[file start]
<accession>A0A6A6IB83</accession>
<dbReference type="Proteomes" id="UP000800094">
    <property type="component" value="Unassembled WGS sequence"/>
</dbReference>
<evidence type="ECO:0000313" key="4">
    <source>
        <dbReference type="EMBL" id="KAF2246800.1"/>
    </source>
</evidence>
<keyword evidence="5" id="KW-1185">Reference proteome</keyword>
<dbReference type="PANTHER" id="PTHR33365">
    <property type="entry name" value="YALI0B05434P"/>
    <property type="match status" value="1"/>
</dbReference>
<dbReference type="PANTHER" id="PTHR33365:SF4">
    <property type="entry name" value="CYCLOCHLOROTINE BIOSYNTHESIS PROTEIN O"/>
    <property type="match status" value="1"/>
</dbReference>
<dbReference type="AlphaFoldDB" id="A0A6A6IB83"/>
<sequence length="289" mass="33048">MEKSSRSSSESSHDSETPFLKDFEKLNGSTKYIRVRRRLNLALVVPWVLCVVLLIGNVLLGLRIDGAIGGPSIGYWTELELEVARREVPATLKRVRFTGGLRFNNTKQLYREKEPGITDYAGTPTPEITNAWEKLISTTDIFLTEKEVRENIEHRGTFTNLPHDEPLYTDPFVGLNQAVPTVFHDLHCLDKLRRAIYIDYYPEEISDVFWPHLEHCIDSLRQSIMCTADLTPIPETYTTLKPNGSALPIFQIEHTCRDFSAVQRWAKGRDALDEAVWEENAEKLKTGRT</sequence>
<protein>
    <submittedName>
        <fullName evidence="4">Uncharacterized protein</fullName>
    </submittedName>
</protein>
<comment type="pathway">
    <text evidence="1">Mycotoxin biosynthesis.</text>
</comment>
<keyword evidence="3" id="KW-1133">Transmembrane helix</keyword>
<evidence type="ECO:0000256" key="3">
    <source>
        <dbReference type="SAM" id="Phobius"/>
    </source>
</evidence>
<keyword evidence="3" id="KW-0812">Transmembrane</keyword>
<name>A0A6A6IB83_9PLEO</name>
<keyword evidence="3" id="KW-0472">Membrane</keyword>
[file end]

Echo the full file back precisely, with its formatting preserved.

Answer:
<accession>A0A6A6IB83</accession>
<dbReference type="Proteomes" id="UP000800094">
    <property type="component" value="Unassembled WGS sequence"/>
</dbReference>
<evidence type="ECO:0000313" key="4">
    <source>
        <dbReference type="EMBL" id="KAF2246800.1"/>
    </source>
</evidence>
<keyword evidence="5" id="KW-1185">Reference proteome</keyword>
<dbReference type="PANTHER" id="PTHR33365">
    <property type="entry name" value="YALI0B05434P"/>
    <property type="match status" value="1"/>
</dbReference>
<dbReference type="PANTHER" id="PTHR33365:SF4">
    <property type="entry name" value="CYCLOCHLOROTINE BIOSYNTHESIS PROTEIN O"/>
    <property type="match status" value="1"/>
</dbReference>
<dbReference type="AlphaFoldDB" id="A0A6A6IB83"/>
<sequence length="289" mass="33048">MEKSSRSSSESSHDSETPFLKDFEKLNGSTKYIRVRRRLNLALVVPWVLCVVLLIGNVLLGLRIDGAIGGPSIGYWTELELEVARREVPATLKRVRFTGGLRFNNTKQLYREKEPGITDYAGTPTPEITNAWEKLISTTDIFLTEKEVRENIEHRGTFTNLPHDEPLYTDPFVGLNQAVPTVFHDLHCLDKLRRAIYIDYYPEEISDVFWPHLEHCIDSLRQSIMCTADLTPIPETYTTLKPNGSALPIFQIEHTCRDFSAVQRWAKGRDALDEAVWEENAEKLKTGRT</sequence>
<protein>
    <submittedName>
        <fullName evidence="4">Uncharacterized protein</fullName>
    </submittedName>
</protein>
<comment type="pathway">
    <text evidence="1">Mycotoxin biosynthesis.</text>
</comment>
<keyword evidence="3" id="KW-1133">Transmembrane helix</keyword>
<evidence type="ECO:0000256" key="3">
    <source>
        <dbReference type="SAM" id="Phobius"/>
    </source>
</evidence>
<keyword evidence="3" id="KW-0812">Transmembrane</keyword>
<name>A0A6A6IB83_9PLEO</name>
<keyword evidence="3" id="KW-0472">Membrane</keyword>